We provide pain relief regularly for you depending on your needs. Some women may require more pain relief than others, and it’s very important that you tell your midwife if you are not coping well with the pain as this will make your recovery more difficult.
The midwives will need to know if you are taking any regular prescription medications. Please bring these with you when you come into hospital. Dorset County Hospital ask women to bring in their own paracetamol and ibuprofen for pain relief, which you will then be able to self-administer once your baby is born, ensuring you stay in control of your pain relief needs. Please hand these medications to the midwife on arrival to the Maternity Unit so they can be recorded.
Some women are advised to have a 10-day course of anti-coagulants (drugs that prevent blood clots). We will give this to you by injection and show you how to continue the injections when you go home. Any other medicines that are prescribed during your stay, such as antibiotics, will be given to you to take home.
We will help you to care for your baby and give you the information you need so that you feel confident when you take your baby home. Care will include things like showing you how to care for your baby’s skin, check their colour and tone, look after the cord, how to change nappies and how to dress your baby.
We practice keeping your baby close to you as this will help you both get to know each other, promote bonding, and help you to recognise feeding “cues” when your baby is hungry.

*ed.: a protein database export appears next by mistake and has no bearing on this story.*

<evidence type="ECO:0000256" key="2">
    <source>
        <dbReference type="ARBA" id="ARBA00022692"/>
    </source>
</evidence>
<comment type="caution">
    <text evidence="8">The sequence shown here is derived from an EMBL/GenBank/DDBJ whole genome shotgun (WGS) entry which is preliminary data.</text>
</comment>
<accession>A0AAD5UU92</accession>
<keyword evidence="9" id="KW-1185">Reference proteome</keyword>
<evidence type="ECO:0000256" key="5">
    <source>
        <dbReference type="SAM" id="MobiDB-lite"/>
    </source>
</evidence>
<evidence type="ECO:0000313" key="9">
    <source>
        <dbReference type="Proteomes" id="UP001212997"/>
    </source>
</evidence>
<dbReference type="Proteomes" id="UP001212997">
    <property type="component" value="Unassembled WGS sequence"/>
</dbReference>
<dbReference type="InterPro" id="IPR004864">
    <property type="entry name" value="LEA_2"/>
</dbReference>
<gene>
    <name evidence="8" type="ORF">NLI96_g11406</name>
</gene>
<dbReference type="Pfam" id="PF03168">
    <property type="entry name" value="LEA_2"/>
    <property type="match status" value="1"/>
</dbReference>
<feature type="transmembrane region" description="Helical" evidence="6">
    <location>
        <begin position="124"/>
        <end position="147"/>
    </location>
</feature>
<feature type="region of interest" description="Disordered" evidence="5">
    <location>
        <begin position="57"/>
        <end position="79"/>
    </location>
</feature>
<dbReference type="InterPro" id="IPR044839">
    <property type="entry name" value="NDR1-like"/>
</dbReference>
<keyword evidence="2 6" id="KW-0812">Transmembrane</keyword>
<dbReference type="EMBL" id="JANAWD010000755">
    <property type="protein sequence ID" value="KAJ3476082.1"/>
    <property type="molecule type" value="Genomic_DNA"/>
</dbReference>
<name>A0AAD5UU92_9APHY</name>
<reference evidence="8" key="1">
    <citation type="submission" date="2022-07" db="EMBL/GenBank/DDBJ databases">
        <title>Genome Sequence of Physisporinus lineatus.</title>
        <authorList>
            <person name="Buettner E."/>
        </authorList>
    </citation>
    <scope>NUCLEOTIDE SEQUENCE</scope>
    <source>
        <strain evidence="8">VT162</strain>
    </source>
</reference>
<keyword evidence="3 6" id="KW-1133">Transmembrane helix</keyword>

All staff in all the Maternity Units are trained to support mums with breastfeeding and formula feeding. Support will be given with your chosen type of feeding, to make sure you feel confident about feeding your baby when you go home. If you are struggling with this and need more help, ask your midwife for extra support.
If you choose to formula feed your baby, you need to bring in a starter pack of your chosen milk with you as we don’t provide it. If you need a longer stay in hospital, ask staff about sterilising facilities so that you can use powdered formula and your own bottles.
All babies have a full examination within 72 hours of birth to make sure they are adapting to their new life. This will be carried out by either a doctor, advanced neonatal practitioner or midwife trained in this examination. You can be present for the examination and are welcome to ask any questions or raise concerns you may have about your baby. The best time to complete the check is when your baby is quiet or asleep.
The examiner will pay particular attention to the skin, head, eyes, ears, heart, tummy, hips, spine and genitalia.
It is helpful if you can get your red child health book ready for the examiner to complete. Your health visitor will give this to you when they visit you towards the end of your pregnancy, but don’t worry if you don’t have it yet as it can be filled in later if necessary.
Occasionally babies will need to be separated from mums for medical procedures such as x-rays or specific tests. We will minimise this time as much as possible and keep you fully informed.